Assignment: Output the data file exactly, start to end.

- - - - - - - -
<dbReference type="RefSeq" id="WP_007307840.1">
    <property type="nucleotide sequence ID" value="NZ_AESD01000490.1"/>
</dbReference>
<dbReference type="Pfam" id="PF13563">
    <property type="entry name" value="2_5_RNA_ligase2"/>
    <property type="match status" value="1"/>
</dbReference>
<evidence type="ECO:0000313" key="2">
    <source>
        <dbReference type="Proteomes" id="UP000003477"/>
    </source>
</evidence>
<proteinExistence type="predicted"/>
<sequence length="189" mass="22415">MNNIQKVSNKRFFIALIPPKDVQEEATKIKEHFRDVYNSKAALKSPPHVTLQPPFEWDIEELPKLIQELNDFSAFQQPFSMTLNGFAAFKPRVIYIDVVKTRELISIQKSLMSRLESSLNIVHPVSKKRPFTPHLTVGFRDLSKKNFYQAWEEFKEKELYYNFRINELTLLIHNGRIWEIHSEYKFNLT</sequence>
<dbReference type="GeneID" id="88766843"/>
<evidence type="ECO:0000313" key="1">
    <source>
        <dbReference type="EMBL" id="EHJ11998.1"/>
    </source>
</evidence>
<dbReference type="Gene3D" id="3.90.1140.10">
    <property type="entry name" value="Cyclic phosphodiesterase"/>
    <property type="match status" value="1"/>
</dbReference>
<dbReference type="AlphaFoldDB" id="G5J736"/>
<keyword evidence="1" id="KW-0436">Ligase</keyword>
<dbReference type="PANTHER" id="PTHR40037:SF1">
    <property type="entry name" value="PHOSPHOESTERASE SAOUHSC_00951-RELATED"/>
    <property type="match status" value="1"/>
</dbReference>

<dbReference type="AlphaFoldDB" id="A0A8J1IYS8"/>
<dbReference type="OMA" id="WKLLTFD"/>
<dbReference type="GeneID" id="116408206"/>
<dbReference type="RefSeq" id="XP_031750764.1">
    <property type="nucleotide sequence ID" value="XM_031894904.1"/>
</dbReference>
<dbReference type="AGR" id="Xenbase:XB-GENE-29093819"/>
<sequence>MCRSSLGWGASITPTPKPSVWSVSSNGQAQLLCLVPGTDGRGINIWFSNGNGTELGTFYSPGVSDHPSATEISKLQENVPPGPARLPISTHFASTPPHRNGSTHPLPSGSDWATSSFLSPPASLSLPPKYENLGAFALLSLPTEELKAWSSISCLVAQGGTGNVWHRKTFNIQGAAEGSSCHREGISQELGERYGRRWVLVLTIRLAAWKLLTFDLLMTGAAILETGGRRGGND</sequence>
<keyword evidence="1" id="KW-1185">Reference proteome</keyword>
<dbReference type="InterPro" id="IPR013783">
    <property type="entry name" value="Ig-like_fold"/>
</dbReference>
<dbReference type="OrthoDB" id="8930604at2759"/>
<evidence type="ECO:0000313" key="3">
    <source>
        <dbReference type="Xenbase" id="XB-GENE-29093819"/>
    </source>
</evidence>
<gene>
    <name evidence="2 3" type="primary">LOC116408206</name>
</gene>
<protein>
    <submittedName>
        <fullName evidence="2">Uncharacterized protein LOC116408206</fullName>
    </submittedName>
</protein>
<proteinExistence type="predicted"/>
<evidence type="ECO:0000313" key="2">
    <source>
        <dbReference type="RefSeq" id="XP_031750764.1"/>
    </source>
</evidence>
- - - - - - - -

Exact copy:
<dbReference type="RefSeq" id="WP_007307840.1">
    <property type="nucleotide sequence ID" value="NZ_AESD01000490.1"/>
</dbReference>
<dbReference type="Pfam" id="PF13563">
    <property type="entry name" value="2_5_RNA_ligase2"/>
    <property type="match status" value="1"/>
</dbReference>
<evidence type="ECO:0000313" key="2">
    <source>
        <dbReference type="Proteomes" id="UP000003477"/>
    </source>
</evidence>
<proteinExistence type="predicted"/>
<sequence length="189" mass="22415">MNNIQKVSNKRFFIALIPPKDVQEEATKIKEHFRDVYNSKAALKSPPHVTLQPPFEWDIEELPKLIQELNDFSAFQQPFSMTLNGFAAFKPRVIYIDVVKTRELISIQKSLMSRLESSLNIVHPVSKKRPFTPHLTVGFRDLSKKNFYQAWEEFKEKELYYNFRINELTLLIHNGRIWEIHSEYKFNLT</sequence>
<dbReference type="GeneID" id="88766843"/>
<evidence type="ECO:0000313" key="1">
    <source>
        <dbReference type="EMBL" id="EHJ11998.1"/>
    </source>
</evidence>
<dbReference type="Gene3D" id="3.90.1140.10">
    <property type="entry name" value="Cyclic phosphodiesterase"/>
    <property type="match status" value="1"/>
</dbReference>
<dbReference type="AlphaFoldDB" id="G5J736"/>
<keyword evidence="1" id="KW-0436">Ligase</keyword>
<dbReference type="PANTHER" id="PTHR40037:SF1">
    <property type="entry name" value="PHOSPHOESTERASE SAOUHSC_00951-RELATED"/>
    <property type="match status" value="1"/>
</dbReference>

<dbReference type="AlphaFoldDB" id="A0A8J1IYS8"/>
<dbReference type="OMA" id="WKLLTFD"/>
<dbReference type="GeneID" id="116408206"/>
<dbReference type="RefSeq" id="XP_031750764.1">
    <property type="nucleotide sequence ID" value="XM_031894904.1"/>
</dbReference>
<dbReference type="AGR" id="Xenbase:XB-GENE-29093819"/>
<sequence>MCRSSLGWGASITPTPKPSVWSVSSNGQAQLLCLVPGTDGRGINIWFSNGNGTELGTFYSPGVSDHPSATEISKLQENVPPGPARLPISTHFASTPPHRNGSTHPLPSGSDWATSSFLSPPASLSLPPKYENLGAFALLSLPTEELKAWSSISCLVAQGGTGNVWHRKTFNIQGAAEGSSCHREGISQELGERYGRRWVLVLTIRLAAWKLLTFDLLMTGAAILETGGRRGGND</sequence>
<keyword evidence="1" id="KW-1185">Reference proteome</keyword>
<dbReference type="InterPro" id="IPR013783">
    <property type="entry name" value="Ig-like_fold"/>
</dbReference>
<dbReference type="OrthoDB" id="8930604at2759"/>
<evidence type="ECO:0000313" key="3">
    <source>
        <dbReference type="Xenbase" id="XB-GENE-29093819"/>
    </source>
</evidence>
<gene>
    <name evidence="2 3" type="primary">LOC116408206</name>
</gene>
<protein>
    <submittedName>
        <fullName evidence="2">Uncharacterized protein LOC116408206</fullName>
    </submittedName>
</protein>
<proteinExistence type="predicted"/>
<evidence type="ECO:0000313" key="2">
    <source>
        <dbReference type="RefSeq" id="XP_031750764.1"/>
    </source>
</evidence>